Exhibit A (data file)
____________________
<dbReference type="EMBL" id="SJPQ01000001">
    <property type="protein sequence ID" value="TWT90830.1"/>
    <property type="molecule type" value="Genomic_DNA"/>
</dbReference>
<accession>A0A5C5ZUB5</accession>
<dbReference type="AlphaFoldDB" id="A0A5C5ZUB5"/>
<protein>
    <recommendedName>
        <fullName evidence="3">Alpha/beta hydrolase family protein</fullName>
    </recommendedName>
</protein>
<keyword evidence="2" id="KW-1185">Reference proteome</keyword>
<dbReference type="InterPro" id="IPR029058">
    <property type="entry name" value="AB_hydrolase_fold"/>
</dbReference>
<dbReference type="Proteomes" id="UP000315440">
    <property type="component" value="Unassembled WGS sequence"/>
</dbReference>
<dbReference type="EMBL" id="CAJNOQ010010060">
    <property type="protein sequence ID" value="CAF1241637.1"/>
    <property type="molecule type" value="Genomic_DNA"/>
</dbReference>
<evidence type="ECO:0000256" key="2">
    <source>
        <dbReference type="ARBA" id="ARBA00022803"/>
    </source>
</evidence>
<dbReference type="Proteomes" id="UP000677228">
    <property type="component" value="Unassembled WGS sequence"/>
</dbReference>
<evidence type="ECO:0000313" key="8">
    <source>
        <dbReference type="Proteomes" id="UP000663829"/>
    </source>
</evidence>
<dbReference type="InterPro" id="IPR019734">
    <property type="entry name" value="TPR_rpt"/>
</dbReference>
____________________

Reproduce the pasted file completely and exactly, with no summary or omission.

<dbReference type="EMBL" id="SJPQ01000001">
    <property type="protein sequence ID" value="TWT90830.1"/>
    <property type="molecule type" value="Genomic_DNA"/>
</dbReference>
<accession>A0A5C5ZUB5</accession>
<dbReference type="AlphaFoldDB" id="A0A5C5ZUB5"/>
<protein>
    <recommendedName>
        <fullName evidence="3">Alpha/beta hydrolase family protein</fullName>
    </recommendedName>
</protein>
<keyword evidence="2" id="KW-1185">Reference proteome</keyword>
<dbReference type="InterPro" id="IPR029058">
    <property type="entry name" value="AB_hydrolase_fold"/>
</dbReference>
<dbReference type="Proteomes" id="UP000315440">
    <property type="component" value="Unassembled WGS sequence"/>
</dbReference>
<dbReference type="EMBL" id="CAJNOQ010010060">
    <property type="protein sequence ID" value="CAF1241637.1"/>
    <property type="molecule type" value="Genomic_DNA"/>
</dbReference>
<evidence type="ECO:0000256" key="2">
    <source>
        <dbReference type="ARBA" id="ARBA00022803"/>
    </source>
</evidence>
<dbReference type="Proteomes" id="UP000677228">
    <property type="component" value="Unassembled WGS sequence"/>
</dbReference>
<evidence type="ECO:0000313" key="8">
    <source>
        <dbReference type="Proteomes" id="UP000663829"/>
    </source>
</evidence>
<dbReference type="InterPro" id="IPR019734">
    <property type="entry name" value="TPR_rpt"/>
</dbReference>